Ensuring public access to law is a fundamental obligation of our government. For centuries our courts have fulfilled this obligation by publishing and disseminating their written decisions in books. Today, books are no longer adequate to this task. In a modern world, ensuring public access to court decisions means publishing and distributing them online for free, without usage restrictions.

Below are guidelines for any state making the transition to digital-first publishing. Because each state court system has different challenges, constraints and opportunities, we expect to see different approaches emerge. The guidelines below recognize this need for flexibility. They outline a common, achievable standard, but they do not dictate particular means or methods.

For states administering their own digital-first publishing systems, these guidelines can inform that system’s priorities and design. For states that will rely on the software and/or services of a commercial vendor, these guidelines can help define an RFP and inform negotiations and contracting.

Digital-first publishing guidelines

Essential characteristics


Court decisions should be issued and available online.

Free & Open

Court decisions should be accessible without charge and without restrictions on access or usage.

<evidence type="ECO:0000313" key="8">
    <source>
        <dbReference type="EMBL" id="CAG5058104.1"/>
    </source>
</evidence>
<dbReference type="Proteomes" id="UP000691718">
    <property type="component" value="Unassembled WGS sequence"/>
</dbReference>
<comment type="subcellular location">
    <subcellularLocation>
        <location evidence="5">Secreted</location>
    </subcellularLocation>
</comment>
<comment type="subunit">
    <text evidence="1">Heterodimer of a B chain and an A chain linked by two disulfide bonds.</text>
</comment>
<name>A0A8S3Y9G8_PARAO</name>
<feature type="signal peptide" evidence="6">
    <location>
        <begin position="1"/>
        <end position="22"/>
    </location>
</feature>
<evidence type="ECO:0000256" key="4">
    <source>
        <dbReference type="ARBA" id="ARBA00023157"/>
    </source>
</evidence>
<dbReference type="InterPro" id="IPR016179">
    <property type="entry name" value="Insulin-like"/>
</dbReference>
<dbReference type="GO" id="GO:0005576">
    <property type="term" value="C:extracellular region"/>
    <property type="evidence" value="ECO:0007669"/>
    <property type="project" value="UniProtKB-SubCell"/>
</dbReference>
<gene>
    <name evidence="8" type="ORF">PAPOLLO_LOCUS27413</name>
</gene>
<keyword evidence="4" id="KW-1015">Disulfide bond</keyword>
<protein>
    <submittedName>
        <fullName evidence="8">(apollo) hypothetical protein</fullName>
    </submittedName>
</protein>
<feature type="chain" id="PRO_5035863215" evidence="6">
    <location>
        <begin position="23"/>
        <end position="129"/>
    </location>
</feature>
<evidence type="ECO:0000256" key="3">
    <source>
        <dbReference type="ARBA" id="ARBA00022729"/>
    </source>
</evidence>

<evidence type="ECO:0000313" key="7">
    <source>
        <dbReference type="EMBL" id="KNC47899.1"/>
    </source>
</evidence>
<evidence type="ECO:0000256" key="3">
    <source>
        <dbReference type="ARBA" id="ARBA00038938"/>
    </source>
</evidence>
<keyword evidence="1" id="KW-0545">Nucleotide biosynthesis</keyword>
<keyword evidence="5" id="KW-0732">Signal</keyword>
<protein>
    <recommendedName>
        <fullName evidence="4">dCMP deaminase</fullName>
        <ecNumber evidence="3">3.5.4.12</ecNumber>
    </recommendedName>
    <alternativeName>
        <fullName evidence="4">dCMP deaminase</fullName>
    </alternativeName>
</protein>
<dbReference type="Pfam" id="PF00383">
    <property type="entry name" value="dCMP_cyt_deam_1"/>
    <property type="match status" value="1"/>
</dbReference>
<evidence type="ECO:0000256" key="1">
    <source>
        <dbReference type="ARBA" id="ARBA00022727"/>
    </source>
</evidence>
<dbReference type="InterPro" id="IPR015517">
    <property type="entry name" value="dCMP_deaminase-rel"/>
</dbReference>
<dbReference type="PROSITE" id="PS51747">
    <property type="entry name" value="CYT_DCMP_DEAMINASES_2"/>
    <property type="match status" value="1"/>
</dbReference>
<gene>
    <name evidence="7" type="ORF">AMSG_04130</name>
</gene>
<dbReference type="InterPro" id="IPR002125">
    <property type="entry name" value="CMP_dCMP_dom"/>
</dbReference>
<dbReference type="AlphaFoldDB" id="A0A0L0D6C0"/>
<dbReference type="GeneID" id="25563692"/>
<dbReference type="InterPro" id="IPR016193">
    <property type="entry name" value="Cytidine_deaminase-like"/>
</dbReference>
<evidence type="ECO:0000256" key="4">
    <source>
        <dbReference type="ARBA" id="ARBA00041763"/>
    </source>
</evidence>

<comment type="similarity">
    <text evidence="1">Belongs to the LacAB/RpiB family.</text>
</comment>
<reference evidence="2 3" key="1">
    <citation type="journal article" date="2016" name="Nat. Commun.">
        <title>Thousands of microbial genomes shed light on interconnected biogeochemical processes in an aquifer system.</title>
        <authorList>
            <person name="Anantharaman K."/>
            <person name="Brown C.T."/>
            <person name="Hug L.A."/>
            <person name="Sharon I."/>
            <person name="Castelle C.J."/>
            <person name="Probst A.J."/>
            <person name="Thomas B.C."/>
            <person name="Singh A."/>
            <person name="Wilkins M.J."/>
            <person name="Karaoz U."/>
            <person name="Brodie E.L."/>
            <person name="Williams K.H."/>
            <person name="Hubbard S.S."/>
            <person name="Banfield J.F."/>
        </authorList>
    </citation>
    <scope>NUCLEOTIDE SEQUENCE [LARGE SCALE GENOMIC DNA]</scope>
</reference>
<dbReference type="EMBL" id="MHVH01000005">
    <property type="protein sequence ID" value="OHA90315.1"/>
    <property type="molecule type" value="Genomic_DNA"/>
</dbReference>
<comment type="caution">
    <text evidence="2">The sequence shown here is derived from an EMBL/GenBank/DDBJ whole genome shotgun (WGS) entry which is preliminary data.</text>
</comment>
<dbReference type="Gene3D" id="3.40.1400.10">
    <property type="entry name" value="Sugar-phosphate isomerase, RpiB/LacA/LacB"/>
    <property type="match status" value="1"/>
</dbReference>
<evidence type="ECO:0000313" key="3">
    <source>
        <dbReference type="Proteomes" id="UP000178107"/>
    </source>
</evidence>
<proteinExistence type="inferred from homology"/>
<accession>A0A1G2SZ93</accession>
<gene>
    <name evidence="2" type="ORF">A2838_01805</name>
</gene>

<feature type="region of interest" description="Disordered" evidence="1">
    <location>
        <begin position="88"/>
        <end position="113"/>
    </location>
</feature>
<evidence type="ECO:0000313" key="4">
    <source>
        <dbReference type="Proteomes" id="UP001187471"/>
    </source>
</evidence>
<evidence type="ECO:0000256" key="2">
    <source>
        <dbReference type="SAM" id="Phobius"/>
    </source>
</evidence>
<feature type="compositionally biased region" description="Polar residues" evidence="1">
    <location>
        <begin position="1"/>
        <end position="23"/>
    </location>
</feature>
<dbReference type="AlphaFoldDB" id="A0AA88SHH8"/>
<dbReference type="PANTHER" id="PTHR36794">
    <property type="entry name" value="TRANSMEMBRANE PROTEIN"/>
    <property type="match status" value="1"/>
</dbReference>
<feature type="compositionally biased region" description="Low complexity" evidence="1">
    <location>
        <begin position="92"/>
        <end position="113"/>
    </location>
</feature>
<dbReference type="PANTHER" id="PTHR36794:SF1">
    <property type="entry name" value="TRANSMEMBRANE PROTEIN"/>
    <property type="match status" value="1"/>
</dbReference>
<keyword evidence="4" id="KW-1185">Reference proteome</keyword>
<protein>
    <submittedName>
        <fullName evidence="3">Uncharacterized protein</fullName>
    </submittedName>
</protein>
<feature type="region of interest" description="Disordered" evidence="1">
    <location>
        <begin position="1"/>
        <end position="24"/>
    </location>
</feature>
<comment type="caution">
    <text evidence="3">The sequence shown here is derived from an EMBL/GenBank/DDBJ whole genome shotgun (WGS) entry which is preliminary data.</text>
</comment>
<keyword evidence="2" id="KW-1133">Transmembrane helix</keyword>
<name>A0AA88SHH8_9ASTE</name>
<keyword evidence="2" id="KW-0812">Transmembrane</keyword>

All decisions should be made available digitally in the same fashion, using the same system. If a state distinguishes between precedential and non-precedential decisions, that distinction should not affect access.


The digital versions of decisions should be the official versions.


The digital version should be citable in and by the courts of the relevant state, using vendor neutral citation formats.

Machine Readable

The decisions should be made available in machine readable formats, meaning at least digitally created PDFs.

Desirable characteristics

Digitally Signed

Decisions should be digitally signed by the issuing court to permit authentication.


Decisions should be issued using a version control system that makes corrections easy for the courts and transparent to those relying on the decisions.

Structured Data

Decisions should be issued with accompanying metadata that describes, according to a publicly disclosed standard, key attributes of the decisions, such as case name, citation, court name, attorneys, participating judges and authoring judge.


Decisions should include paragraph-numbering and avoid page-dependency.


Decisions should be preserved, and the archives should be made available online.

Decisions should be searchable using keywords and metadata fields.


Decisions should be downloadable in bulk.


Decisions should be accessible to any programmer via a public, documented API (Application Programming Interface).

For questions and discussion, please contact us!